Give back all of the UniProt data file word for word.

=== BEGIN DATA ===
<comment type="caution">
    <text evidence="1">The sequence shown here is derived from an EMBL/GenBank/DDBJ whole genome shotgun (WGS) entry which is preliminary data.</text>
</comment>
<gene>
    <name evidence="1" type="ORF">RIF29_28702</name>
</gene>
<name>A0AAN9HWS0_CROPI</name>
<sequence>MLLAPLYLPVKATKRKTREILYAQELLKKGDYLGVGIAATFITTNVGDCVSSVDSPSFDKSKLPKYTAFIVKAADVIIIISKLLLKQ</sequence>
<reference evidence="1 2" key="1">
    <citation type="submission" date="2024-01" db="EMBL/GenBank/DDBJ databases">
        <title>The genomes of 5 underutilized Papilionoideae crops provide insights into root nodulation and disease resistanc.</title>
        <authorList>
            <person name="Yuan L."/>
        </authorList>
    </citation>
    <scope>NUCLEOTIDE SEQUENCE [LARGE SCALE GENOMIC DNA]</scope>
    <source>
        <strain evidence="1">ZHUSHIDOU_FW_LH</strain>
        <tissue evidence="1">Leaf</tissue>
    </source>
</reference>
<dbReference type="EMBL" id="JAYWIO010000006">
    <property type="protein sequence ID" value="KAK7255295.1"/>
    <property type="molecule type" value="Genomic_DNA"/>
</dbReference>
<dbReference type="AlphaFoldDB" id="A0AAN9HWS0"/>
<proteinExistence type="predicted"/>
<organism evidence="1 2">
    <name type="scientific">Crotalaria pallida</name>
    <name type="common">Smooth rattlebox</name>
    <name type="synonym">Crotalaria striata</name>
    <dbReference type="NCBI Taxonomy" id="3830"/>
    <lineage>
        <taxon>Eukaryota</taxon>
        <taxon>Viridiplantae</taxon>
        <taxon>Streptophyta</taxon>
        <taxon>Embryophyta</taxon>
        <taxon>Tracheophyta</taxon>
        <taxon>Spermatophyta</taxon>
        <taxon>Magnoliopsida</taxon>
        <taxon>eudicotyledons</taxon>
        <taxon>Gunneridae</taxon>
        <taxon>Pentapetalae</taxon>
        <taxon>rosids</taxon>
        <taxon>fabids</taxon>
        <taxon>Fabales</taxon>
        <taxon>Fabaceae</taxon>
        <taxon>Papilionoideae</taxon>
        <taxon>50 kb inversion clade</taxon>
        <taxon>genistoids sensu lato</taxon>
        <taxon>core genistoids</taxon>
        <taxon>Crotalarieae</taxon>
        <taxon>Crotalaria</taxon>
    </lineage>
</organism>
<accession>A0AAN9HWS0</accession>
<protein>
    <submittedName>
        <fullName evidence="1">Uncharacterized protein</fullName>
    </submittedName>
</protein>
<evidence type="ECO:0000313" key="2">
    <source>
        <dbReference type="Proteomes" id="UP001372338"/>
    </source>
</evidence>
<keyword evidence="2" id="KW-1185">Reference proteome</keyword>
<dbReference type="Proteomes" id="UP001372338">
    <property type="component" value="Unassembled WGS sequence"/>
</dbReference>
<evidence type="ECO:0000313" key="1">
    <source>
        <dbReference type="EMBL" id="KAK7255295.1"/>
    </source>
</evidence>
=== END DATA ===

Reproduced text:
<comment type="caution">
    <text evidence="1">The sequence shown here is derived from an EMBL/GenBank/DDBJ whole genome shotgun (WGS) entry which is preliminary data.</text>
</comment>
<gene>
    <name evidence="1" type="ORF">RIF29_28702</name>
</gene>
<name>A0AAN9HWS0_CROPI</name>
<sequence>MLLAPLYLPVKATKRKTREILYAQELLKKGDYLGVGIAATFITTNVGDCVSSVDSPSFDKSKLPKYTAFIVKAADVIIIISKLLLKQ</sequence>
<reference evidence="1 2" key="1">
    <citation type="submission" date="2024-01" db="EMBL/GenBank/DDBJ databases">
        <title>The genomes of 5 underutilized Papilionoideae crops provide insights into root nodulation and disease resistanc.</title>
        <authorList>
            <person name="Yuan L."/>
        </authorList>
    </citation>
    <scope>NUCLEOTIDE SEQUENCE [LARGE SCALE GENOMIC DNA]</scope>
    <source>
        <strain evidence="1">ZHUSHIDOU_FW_LH</strain>
        <tissue evidence="1">Leaf</tissue>
    </source>
</reference>
<dbReference type="EMBL" id="JAYWIO010000006">
    <property type="protein sequence ID" value="KAK7255295.1"/>
    <property type="molecule type" value="Genomic_DNA"/>
</dbReference>
<dbReference type="AlphaFoldDB" id="A0AAN9HWS0"/>
<proteinExistence type="predicted"/>
<organism evidence="1 2">
    <name type="scientific">Crotalaria pallida</name>
    <name type="common">Smooth rattlebox</name>
    <name type="synonym">Crotalaria striata</name>
    <dbReference type="NCBI Taxonomy" id="3830"/>
    <lineage>
        <taxon>Eukaryota</taxon>
        <taxon>Viridiplantae</taxon>
        <taxon>Streptophyta</taxon>
        <taxon>Embryophyta</taxon>
        <taxon>Tracheophyta</taxon>
        <taxon>Spermatophyta</taxon>
        <taxon>Magnoliopsida</taxon>
        <taxon>eudicotyledons</taxon>
        <taxon>Gunneridae</taxon>
        <taxon>Pentapetalae</taxon>
        <taxon>rosids</taxon>
        <taxon>fabids</taxon>
        <taxon>Fabales</taxon>
        <taxon>Fabaceae</taxon>
        <taxon>Papilionoideae</taxon>
        <taxon>50 kb inversion clade</taxon>
        <taxon>genistoids sensu lato</taxon>
        <taxon>core genistoids</taxon>
        <taxon>Crotalarieae</taxon>
        <taxon>Crotalaria</taxon>
    </lineage>
</organism>
<accession>A0AAN9HWS0</accession>
<protein>
    <submittedName>
        <fullName evidence="1">Uncharacterized protein</fullName>
    </submittedName>
</protein>
<evidence type="ECO:0000313" key="2">
    <source>
        <dbReference type="Proteomes" id="UP001372338"/>
    </source>
</evidence>
<keyword evidence="2" id="KW-1185">Reference proteome</keyword>
<dbReference type="Proteomes" id="UP001372338">
    <property type="component" value="Unassembled WGS sequence"/>
</dbReference>
<evidence type="ECO:0000313" key="1">
    <source>
        <dbReference type="EMBL" id="KAK7255295.1"/>
    </source>
</evidence>